Jewish World Review June 23, 2000 / 20 Sivan, 5760
We have a moral obligation to combine our wealth and our imagination with the commitment and common sense to bring real economic opportunity to those who need it most. If ever a rising tide could lift all boats, this high-tech economic tide should be the one.
With the unemployment rate at around 4 percent, opportunity abounds for the vast majority of Americans. But not for all. Even on the upswing of an economic revolution, our most economically distressed communities have not realized the economic gains that benefited the rest of the country. They never have gotten the public policy attention they deserved, either.
That may be starting to change. One hopeful sign is the recent accord between the Clinton administration and House Speaker Dennis Hastert on a bipartisan package of measures to promote investment, economic growth, job creation and competition in providing community services in our poorest communities. Like the enterprise zone proposals many of us have worked for over the years, the Clinton-Hastert agreement on Community Renewal and New Markets would marshal the forces of the free market to bring new life to impoverished areas, particularly by cutting capital gains taxes and providing special tax incentives for investment in those areas.
There has long been a conflict in the public policy debate between the old-line, traditional "urban planners" with their top-down, centrally administered grant programs and us "enterprise zoners" who recognize that where economic activity in depressed communities is concerned, the best thing government can do is restore the link between effort and reward by lowering taxes and cutting red tape. Both camps, however divided they may be on basic issues of development policy, have long agreed that without effective crime control and greater educational choice, no government initiative can make a dent on the problems of the inner cities and economically abandoned rural areas.
That bit of common ground is broadened under the Community Renewal/New Markets accord, which undertakes a truly novel experiment in public policy. The accord proposes a fair test of an expanded version of the new Clinton-backed empowerment zones, which we've had for a few years (mainly in the form of targeted government aid programs), but adds new provisions to stimulate capital investment, give tax breaks for new hiring and even allow some targeted capital gains cuts.
In addition, the Hastert-Clinton agreement tries out an entirely new model for economic redevelopment, with zero capital gains on investments held for five years in the community, another variant on wage credits for new hires and (perhaps most important of all) opening the door for faith-based organizations, especially churches rooted in the community, to provide basic social services for needy residents in tandem with the kind of compassionate moral guidance too often lacking from government social engineering. I wish they had gone ahead and eliminated capital gains taxes altogether in these redevelopment communities, but it's a step in the right direction.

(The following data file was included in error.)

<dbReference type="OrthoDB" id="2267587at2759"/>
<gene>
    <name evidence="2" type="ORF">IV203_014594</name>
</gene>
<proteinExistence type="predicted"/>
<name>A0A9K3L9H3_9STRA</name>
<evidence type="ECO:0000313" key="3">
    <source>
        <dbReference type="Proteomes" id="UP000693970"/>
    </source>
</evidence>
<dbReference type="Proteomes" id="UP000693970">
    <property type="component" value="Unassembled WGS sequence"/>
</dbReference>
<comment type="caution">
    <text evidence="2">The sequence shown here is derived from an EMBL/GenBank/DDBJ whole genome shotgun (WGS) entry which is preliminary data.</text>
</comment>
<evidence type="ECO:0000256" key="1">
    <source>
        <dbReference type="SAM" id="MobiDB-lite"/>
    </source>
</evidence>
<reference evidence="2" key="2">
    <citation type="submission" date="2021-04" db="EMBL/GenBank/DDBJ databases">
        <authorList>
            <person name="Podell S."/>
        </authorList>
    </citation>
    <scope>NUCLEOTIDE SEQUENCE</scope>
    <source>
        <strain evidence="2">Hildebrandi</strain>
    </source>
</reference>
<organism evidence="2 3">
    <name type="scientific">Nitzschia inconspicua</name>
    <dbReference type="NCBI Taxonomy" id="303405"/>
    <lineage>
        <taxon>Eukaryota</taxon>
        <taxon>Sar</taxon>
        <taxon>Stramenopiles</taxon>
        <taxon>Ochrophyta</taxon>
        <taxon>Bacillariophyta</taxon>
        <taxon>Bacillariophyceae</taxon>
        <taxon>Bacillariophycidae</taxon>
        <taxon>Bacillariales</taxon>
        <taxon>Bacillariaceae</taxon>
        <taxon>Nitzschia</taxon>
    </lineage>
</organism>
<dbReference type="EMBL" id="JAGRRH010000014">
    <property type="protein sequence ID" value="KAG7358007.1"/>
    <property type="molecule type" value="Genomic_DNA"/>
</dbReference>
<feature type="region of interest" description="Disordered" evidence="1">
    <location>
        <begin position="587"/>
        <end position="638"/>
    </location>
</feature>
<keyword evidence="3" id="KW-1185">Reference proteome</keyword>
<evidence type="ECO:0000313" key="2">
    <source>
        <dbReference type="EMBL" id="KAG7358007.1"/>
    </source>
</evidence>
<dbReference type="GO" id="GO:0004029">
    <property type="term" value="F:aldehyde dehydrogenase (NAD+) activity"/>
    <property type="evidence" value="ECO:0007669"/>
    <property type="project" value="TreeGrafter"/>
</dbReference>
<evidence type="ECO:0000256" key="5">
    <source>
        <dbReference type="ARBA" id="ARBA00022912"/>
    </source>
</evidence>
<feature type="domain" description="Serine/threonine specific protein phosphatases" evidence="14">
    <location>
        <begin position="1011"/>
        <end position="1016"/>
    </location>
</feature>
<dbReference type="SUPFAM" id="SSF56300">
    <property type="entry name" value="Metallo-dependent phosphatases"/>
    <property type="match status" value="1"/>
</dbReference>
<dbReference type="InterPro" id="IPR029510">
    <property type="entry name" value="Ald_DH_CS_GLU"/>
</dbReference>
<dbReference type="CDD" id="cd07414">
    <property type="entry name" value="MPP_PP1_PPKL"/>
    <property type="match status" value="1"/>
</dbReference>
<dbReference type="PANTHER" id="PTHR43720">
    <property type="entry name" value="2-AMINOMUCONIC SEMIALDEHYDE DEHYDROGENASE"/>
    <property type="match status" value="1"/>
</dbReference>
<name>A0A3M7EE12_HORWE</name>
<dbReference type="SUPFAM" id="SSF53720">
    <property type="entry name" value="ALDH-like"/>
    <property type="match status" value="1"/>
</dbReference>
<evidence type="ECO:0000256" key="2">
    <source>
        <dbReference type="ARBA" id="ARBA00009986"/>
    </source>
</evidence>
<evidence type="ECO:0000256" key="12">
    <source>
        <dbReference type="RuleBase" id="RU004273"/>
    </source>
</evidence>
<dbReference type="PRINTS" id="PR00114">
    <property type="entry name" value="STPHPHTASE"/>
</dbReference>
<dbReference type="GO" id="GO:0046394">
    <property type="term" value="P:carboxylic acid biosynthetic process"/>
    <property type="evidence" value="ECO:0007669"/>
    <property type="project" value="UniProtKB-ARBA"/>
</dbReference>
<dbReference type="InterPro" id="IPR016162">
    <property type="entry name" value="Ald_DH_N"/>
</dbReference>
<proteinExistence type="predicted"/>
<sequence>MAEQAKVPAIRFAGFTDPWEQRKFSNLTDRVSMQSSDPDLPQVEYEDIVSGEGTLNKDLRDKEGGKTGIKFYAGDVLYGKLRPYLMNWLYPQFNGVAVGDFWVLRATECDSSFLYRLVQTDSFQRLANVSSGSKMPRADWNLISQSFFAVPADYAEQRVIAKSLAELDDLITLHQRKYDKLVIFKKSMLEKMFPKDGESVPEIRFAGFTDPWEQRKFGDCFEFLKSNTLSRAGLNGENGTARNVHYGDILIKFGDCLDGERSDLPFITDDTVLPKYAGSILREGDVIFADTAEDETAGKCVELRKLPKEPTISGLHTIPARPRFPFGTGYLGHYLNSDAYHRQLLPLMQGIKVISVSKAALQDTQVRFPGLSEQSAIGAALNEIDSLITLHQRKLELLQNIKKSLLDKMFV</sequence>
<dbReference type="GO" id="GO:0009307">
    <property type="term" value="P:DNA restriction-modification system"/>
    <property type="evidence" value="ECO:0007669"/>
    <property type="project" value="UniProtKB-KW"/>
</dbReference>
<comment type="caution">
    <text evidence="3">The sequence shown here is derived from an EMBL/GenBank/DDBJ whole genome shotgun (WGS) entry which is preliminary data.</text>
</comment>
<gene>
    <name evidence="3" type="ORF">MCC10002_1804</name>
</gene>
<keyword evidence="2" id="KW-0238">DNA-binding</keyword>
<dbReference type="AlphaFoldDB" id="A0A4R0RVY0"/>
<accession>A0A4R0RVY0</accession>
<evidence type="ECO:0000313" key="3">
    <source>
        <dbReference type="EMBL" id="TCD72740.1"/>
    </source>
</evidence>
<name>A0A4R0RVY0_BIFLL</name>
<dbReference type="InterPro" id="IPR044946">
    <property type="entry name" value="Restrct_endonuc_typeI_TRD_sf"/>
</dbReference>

All told, the Clinton-Hastert accord is a striking breakthrough in policy aimed at economic development where it is most needed. There are some rumors that my Democratic friends want to renegotiate some parts of the package, and I urge them to heed Jesse Jackson's point that "capitalism without capital is nothing but an 'ism.'" We have to stick to our guns on this: The Community Renewal/New Markets package is a fair bipartisan deal, and we need to move swiftly to send a clear signal that the robust "new economy" will not bypass the inner city or the small towns and hamlets across America that have seen better days. Some communities have out-of-wedlock birthrates as high as 80 percent and incarceration rates up to 30 percent for men ages 26 to 29. It's not acceptable.
The most striking thing about this change in the policy climate is the recognition on both sides of the aisle that market forces, coupled with the initiative of traditional community anchors such as synagogues and churches, hold the key to success in revitalizing communities that have been left out of the economic mainstream for too long. In fact, broadening access to capital is the only way to tackle our most severe economic problems.
We can't forget, though, that the social problems that still wrack too many American neighborhoods - broken families, addiction, crime - need the kind of caring attention that government is ill-equipped to provide. That's why tax and regulatory incentives provide the essential framework of economic renewal but can never be the answer.
For that we need to call on the hearts and minds of all Americans, and on outstanding initiatives such as Ted Forstmann's scholarship program for children in need, Bob Woodson's work promoting community self-renewal through individual initiative and responsibility, and Millard Fuller's Habitat for Humanity, which helps anchor neighborhoods by turning needy families into homeowners.
Clinton, Hastert,and Reps. J.C. Watts and Jim Talent (whose Community Renewal initiative made this bipartisan agreement possible) deserve high praise. But we all have a role to play --- as parents, as citizens, as philanthropists and as common shareholders in the American
06/16/00: Capital access can bridge 'digital divide'
© 2000, Copley News Service